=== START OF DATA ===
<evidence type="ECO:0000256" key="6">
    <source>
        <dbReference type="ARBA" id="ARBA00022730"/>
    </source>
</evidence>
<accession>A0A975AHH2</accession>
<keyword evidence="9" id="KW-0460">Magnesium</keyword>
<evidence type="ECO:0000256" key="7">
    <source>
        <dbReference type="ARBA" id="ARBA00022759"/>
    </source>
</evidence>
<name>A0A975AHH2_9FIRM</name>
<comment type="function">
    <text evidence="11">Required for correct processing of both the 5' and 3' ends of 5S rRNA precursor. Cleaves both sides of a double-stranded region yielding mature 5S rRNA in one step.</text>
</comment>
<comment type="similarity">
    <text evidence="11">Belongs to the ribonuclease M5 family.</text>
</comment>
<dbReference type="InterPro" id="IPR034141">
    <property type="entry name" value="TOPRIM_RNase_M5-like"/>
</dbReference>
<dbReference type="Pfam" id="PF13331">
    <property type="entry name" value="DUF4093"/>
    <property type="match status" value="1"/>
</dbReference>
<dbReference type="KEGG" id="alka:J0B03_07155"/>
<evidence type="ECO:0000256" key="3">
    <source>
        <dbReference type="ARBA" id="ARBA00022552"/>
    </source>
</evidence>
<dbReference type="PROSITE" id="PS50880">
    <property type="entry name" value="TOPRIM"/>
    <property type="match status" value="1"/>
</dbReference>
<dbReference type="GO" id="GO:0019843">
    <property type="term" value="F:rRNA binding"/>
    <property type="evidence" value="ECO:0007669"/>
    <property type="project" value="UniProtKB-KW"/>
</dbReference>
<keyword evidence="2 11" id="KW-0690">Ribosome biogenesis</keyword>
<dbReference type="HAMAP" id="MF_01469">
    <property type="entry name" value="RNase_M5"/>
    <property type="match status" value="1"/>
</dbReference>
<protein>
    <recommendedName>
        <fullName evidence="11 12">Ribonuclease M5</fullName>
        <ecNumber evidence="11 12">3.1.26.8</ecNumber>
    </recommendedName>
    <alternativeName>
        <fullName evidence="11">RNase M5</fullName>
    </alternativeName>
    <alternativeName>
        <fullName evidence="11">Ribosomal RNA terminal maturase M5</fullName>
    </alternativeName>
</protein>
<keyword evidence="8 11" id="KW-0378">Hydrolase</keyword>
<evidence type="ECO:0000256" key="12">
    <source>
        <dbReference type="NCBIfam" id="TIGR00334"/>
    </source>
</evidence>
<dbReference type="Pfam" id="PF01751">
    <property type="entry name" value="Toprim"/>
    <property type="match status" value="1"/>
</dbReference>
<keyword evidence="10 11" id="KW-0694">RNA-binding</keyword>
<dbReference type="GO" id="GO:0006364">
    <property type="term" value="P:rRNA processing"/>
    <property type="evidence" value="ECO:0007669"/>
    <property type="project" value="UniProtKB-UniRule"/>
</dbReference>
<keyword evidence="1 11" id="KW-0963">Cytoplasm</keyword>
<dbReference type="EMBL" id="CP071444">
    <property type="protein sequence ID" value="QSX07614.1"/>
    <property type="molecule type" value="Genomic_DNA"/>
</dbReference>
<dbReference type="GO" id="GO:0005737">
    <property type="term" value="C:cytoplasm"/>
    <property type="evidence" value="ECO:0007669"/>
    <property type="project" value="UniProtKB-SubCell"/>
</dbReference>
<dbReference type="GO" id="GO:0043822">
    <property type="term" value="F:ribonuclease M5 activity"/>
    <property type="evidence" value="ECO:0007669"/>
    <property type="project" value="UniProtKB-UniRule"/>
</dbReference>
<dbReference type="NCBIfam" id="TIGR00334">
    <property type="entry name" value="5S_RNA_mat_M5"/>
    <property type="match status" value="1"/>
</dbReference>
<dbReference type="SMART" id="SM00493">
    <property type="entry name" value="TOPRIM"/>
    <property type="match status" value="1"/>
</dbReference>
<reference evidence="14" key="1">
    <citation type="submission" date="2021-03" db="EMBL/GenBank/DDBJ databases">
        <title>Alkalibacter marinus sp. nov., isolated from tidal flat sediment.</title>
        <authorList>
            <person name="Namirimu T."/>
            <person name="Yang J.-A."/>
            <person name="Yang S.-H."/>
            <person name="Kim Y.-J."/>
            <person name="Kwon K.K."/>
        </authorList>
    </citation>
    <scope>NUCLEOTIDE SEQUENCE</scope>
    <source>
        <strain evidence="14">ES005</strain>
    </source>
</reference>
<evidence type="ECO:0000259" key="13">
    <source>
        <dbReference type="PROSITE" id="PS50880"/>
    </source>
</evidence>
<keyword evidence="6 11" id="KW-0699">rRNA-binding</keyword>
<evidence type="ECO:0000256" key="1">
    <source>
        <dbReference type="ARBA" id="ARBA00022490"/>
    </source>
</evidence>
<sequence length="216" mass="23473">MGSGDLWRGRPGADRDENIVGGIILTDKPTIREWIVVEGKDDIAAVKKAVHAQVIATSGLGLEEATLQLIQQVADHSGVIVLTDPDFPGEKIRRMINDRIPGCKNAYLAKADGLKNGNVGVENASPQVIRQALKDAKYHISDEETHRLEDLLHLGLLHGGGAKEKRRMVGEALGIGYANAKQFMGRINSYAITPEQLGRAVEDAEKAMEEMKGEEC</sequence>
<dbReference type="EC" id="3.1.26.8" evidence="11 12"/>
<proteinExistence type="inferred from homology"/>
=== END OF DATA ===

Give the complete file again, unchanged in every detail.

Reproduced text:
<evidence type="ECO:0000256" key="6">
    <source>
        <dbReference type="ARBA" id="ARBA00022730"/>
    </source>
</evidence>
<accession>A0A975AHH2</accession>
<keyword evidence="9" id="KW-0460">Magnesium</keyword>
<evidence type="ECO:0000256" key="7">
    <source>
        <dbReference type="ARBA" id="ARBA00022759"/>
    </source>
</evidence>
<name>A0A975AHH2_9FIRM</name>
<comment type="function">
    <text evidence="11">Required for correct processing of both the 5' and 3' ends of 5S rRNA precursor. Cleaves both sides of a double-stranded region yielding mature 5S rRNA in one step.</text>
</comment>
<comment type="similarity">
    <text evidence="11">Belongs to the ribonuclease M5 family.</text>
</comment>
<dbReference type="InterPro" id="IPR034141">
    <property type="entry name" value="TOPRIM_RNase_M5-like"/>
</dbReference>
<dbReference type="Pfam" id="PF13331">
    <property type="entry name" value="DUF4093"/>
    <property type="match status" value="1"/>
</dbReference>
<dbReference type="KEGG" id="alka:J0B03_07155"/>
<evidence type="ECO:0000256" key="3">
    <source>
        <dbReference type="ARBA" id="ARBA00022552"/>
    </source>
</evidence>
<dbReference type="PROSITE" id="PS50880">
    <property type="entry name" value="TOPRIM"/>
    <property type="match status" value="1"/>
</dbReference>
<dbReference type="GO" id="GO:0019843">
    <property type="term" value="F:rRNA binding"/>
    <property type="evidence" value="ECO:0007669"/>
    <property type="project" value="UniProtKB-KW"/>
</dbReference>
<keyword evidence="2 11" id="KW-0690">Ribosome biogenesis</keyword>
<dbReference type="HAMAP" id="MF_01469">
    <property type="entry name" value="RNase_M5"/>
    <property type="match status" value="1"/>
</dbReference>
<protein>
    <recommendedName>
        <fullName evidence="11 12">Ribonuclease M5</fullName>
        <ecNumber evidence="11 12">3.1.26.8</ecNumber>
    </recommendedName>
    <alternativeName>
        <fullName evidence="11">RNase M5</fullName>
    </alternativeName>
    <alternativeName>
        <fullName evidence="11">Ribosomal RNA terminal maturase M5</fullName>
    </alternativeName>
</protein>
<keyword evidence="8 11" id="KW-0378">Hydrolase</keyword>
<evidence type="ECO:0000256" key="12">
    <source>
        <dbReference type="NCBIfam" id="TIGR00334"/>
    </source>
</evidence>
<dbReference type="Pfam" id="PF01751">
    <property type="entry name" value="Toprim"/>
    <property type="match status" value="1"/>
</dbReference>
<keyword evidence="10 11" id="KW-0694">RNA-binding</keyword>
<dbReference type="GO" id="GO:0006364">
    <property type="term" value="P:rRNA processing"/>
    <property type="evidence" value="ECO:0007669"/>
    <property type="project" value="UniProtKB-UniRule"/>
</dbReference>
<keyword evidence="1 11" id="KW-0963">Cytoplasm</keyword>
<dbReference type="EMBL" id="CP071444">
    <property type="protein sequence ID" value="QSX07614.1"/>
    <property type="molecule type" value="Genomic_DNA"/>
</dbReference>
<dbReference type="GO" id="GO:0005737">
    <property type="term" value="C:cytoplasm"/>
    <property type="evidence" value="ECO:0007669"/>
    <property type="project" value="UniProtKB-SubCell"/>
</dbReference>
<dbReference type="GO" id="GO:0043822">
    <property type="term" value="F:ribonuclease M5 activity"/>
    <property type="evidence" value="ECO:0007669"/>
    <property type="project" value="UniProtKB-UniRule"/>
</dbReference>
<dbReference type="NCBIfam" id="TIGR00334">
    <property type="entry name" value="5S_RNA_mat_M5"/>
    <property type="match status" value="1"/>
</dbReference>
<dbReference type="SMART" id="SM00493">
    <property type="entry name" value="TOPRIM"/>
    <property type="match status" value="1"/>
</dbReference>
<reference evidence="14" key="1">
    <citation type="submission" date="2021-03" db="EMBL/GenBank/DDBJ databases">
        <title>Alkalibacter marinus sp. nov., isolated from tidal flat sediment.</title>
        <authorList>
            <person name="Namirimu T."/>
            <person name="Yang J.-A."/>
            <person name="Yang S.-H."/>
            <person name="Kim Y.-J."/>
            <person name="Kwon K.K."/>
        </authorList>
    </citation>
    <scope>NUCLEOTIDE SEQUENCE</scope>
    <source>
        <strain evidence="14">ES005</strain>
    </source>
</reference>
<evidence type="ECO:0000259" key="13">
    <source>
        <dbReference type="PROSITE" id="PS50880"/>
    </source>
</evidence>
<keyword evidence="6 11" id="KW-0699">rRNA-binding</keyword>
<evidence type="ECO:0000256" key="1">
    <source>
        <dbReference type="ARBA" id="ARBA00022490"/>
    </source>
</evidence>
<sequence length="216" mass="23473">MGSGDLWRGRPGADRDENIVGGIILTDKPTIREWIVVEGKDDIAAVKKAVHAQVIATSGLGLEEATLQLIQQVADHSGVIVLTDPDFPGEKIRRMINDRIPGCKNAYLAKADGLKNGNVGVENASPQVIRQALKDAKYHISDEETHRLEDLLHLGLLHGGGAKEKRRMVGEALGIGYANAKQFMGRINSYAITPEQLGRAVEDAEKAMEEMKGEEC</sequence>
<dbReference type="EC" id="3.1.26.8" evidence="11 12"/>
<proteinExistence type="inferred from homology"/>